The U.S. Men’s National Team understands what Friday’s game means. Various players reiterated the same message all week. The match against Panama isn’t just any other game on the road to World Cup qualifying. It’s a do-or-die test, one which could push the U.S. one step closer to Russia or one step closer towards something much, much worse.
It’s simple, really. A USMNT win would all but lock up a spot in Russia. A tie keeps a slim hope for automatic qualification alive heading into the final match of the Hexagonal. A loss? Utter chaos and, at best, a chance at a playoff berth against Australia or Syria.
“It’s not as normal as possible. If that was the case, no one would be here,” Arena said. “I think it’s a big occasion. I don’t think I need to lecture our players on the significance of the game. I think they understand that. We have a group of players who have been in these games, maybe you people haven’t realized it, since March, every game has been do-or-die for us. This is no different, but as you get to the end of the Hex there’s more significance in it.”
“To be honest, I don’t think I’ve had a year where the stakes weren’t high since I started,” added Jozy Altidore. “I want to say that, looking back, every game is a big game, but the next game is always the biggest game. That’s evident now. Being in World Cup qualifying and where we are right now, I think everyone is prepared for it.”
Friday’s match is a defining moment in the U.S. cycle, and it also could very well be a defining moment in American soccer. As the game continues to grow throughout the country, missing out on the World Cup would be catastrophic for a team still pushing towards the elite on the world stage.
The good news? The USMNT is likely more talented than Panama. Players like Christian Pulisic, Michael Bradley and Jozy Altidore are in good form. Veterans like Tim Howard, Omar Gonzalez and Geoff Cameron are healthy and ready to contribute. There are tactical options and decisions to make, but the U.S., John Brooks aside, generally has the pieces in place.
“From the get-go in this Hex, we’ve been in a situation where our backs were against the wall,” Bradley said. “We’ve been in games where we need to win, where we need points, and there’s been a real sense of urgency. Obviously, you get to the end our margin for error is virtually gone and we all understand what’s at stake. We’re excited by the opportunity to have it all on the line. As athletes, as competitors, the chance to play and represent our country and play in the biggest games, there’s nothing better.”
On the other side, Panama has virtually the same attitude with the added motivator of revenge. Los Canaleros have been a contender in CONCACAF in recent years, but the nation has never experienced a World Cup. Panama was oh so close last cycle before Graham Zusi’s big moment provided one of the most shocking stories in CONCACAF history.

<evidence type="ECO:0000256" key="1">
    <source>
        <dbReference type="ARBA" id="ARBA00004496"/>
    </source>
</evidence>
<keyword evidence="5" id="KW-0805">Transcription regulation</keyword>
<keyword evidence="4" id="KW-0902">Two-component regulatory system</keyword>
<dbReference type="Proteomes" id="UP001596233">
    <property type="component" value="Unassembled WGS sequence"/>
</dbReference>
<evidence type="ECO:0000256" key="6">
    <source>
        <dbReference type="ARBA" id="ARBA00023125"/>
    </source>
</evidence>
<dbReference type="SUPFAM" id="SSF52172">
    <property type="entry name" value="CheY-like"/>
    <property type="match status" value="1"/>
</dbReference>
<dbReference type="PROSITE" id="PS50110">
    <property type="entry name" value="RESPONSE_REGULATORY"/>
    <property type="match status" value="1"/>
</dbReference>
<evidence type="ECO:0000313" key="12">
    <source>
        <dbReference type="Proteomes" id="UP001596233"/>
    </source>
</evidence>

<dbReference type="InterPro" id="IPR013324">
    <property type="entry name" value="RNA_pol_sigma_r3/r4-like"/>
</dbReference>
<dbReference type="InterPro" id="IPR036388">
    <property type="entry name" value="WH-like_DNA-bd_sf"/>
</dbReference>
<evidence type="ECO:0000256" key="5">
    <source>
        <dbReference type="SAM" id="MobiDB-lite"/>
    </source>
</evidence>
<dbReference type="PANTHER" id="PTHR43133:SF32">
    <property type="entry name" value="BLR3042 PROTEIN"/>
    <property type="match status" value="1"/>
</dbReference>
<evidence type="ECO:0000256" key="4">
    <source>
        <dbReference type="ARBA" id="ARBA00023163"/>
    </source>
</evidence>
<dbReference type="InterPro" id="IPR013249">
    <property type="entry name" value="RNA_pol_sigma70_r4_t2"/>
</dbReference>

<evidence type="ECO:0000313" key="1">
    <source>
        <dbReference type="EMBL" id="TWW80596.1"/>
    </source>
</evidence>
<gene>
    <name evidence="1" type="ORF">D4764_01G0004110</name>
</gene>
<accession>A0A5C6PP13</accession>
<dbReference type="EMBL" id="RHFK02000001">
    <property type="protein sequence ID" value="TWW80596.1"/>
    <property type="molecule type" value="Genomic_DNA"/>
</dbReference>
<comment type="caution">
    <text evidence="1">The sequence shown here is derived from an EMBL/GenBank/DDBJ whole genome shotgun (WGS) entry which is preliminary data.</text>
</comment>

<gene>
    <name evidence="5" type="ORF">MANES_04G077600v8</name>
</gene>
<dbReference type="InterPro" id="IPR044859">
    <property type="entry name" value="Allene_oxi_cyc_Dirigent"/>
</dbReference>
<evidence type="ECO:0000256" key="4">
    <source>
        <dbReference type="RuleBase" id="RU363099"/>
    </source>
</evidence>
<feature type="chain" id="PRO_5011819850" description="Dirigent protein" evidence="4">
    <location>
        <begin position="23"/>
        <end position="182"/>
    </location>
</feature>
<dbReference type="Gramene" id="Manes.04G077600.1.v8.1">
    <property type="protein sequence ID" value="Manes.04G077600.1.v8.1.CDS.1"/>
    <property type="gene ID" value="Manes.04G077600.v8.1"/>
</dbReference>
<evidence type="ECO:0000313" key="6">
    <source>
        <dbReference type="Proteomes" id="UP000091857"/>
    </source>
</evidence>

Still, a group of players that make up a golden generation remain in the fold. There are defenders like Roman Torres and Felipe Baloy alongside midfield regulars like Armando Cooper and Anibal Godoy. Up top, there are players like the ageless Blas Perez and Luis Tejada leading the charge with longtime goalkeeper Jaime Penedo in net. It’s a group of players that has tasted heartbreak before and has one last chance to reach the World Cup.
“You look at some of the experiences they had as a group, some of the success they’ve had, some of the moments where they’ve come close but not quite gotten where they wanted to,” Bradley said. “I think it all comes together in a way where they realize this may be their last chance as a group in terms of these players to do something special and qualify for a World Cup.
“Certainly from our standpoint, we expect a very motivated team, a group of guys that will come in here and be ready to give everything to keep their dream of going to a World Cup alive.”
That dream will be felt on both sides on Friday as Orlando will play host to a match that could very well be a World Cup eliminator. The winner would be all but assured of a spot. The loser would have to sweat it out in a big way in the days and weeks to follow.
Knowing that, the U.S. has no intentions of dropping points. The mood has been confident all week long, but it will take more than confidence to book a spot in Russia.
“Until your place is secured there’s always pressure,” Altidore said. “There’s pressure for them, pressure for everybody. It’s part of being pro. It’s nothing new.”
“We’ll have a group of guys who are ready to go for it in a fearless way and make sure that we control every little thing we could control in terms of our attitude and mentality,” Bradley added. “In the end, we’re going to go for it, and let the chips fall where they may. “